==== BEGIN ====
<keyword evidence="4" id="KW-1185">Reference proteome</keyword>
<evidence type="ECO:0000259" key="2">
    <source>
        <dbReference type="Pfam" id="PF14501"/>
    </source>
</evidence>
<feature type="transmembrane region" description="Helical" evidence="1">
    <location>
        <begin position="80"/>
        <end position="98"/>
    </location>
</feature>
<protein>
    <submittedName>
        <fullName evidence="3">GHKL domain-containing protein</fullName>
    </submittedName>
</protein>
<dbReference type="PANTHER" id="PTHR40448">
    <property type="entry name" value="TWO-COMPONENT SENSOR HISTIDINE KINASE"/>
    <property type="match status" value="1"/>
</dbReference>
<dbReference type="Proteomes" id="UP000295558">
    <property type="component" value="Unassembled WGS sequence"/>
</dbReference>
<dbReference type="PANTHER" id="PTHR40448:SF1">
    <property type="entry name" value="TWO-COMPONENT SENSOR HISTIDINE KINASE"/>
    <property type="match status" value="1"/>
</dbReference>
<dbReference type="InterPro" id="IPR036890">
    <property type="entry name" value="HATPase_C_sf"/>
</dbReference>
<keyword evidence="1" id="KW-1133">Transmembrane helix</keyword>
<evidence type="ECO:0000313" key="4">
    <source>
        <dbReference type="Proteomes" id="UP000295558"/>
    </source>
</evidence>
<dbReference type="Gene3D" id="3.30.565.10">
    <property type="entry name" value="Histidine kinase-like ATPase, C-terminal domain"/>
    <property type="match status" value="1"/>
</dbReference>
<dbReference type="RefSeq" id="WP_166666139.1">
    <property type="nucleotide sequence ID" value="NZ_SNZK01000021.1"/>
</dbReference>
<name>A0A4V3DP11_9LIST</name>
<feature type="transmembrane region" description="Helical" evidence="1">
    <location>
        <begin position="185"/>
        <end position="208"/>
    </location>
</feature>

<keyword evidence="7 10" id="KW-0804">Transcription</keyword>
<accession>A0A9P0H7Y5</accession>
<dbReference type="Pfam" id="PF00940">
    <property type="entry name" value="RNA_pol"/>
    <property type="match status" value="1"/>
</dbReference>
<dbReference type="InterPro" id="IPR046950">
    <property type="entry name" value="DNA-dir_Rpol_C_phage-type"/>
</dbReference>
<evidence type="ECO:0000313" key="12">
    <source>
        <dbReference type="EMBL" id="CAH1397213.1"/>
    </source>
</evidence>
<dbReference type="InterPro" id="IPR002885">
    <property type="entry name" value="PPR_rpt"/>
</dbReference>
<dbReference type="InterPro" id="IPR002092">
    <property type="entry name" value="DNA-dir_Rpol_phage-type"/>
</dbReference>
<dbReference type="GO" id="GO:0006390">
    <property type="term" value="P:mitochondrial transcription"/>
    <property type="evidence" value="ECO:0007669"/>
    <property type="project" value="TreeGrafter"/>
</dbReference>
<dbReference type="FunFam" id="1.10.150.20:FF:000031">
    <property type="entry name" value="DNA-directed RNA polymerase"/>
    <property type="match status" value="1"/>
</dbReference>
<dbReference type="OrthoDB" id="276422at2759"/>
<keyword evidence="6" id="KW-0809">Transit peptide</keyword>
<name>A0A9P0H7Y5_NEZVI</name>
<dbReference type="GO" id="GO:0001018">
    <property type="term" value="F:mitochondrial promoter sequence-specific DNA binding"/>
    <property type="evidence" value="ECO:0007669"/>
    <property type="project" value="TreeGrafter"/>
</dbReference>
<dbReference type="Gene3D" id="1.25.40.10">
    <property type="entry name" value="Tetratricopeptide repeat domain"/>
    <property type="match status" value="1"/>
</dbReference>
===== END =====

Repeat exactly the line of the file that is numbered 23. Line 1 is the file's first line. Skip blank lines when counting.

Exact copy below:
    <property type="component" value="Unassembled WGS sequence"/>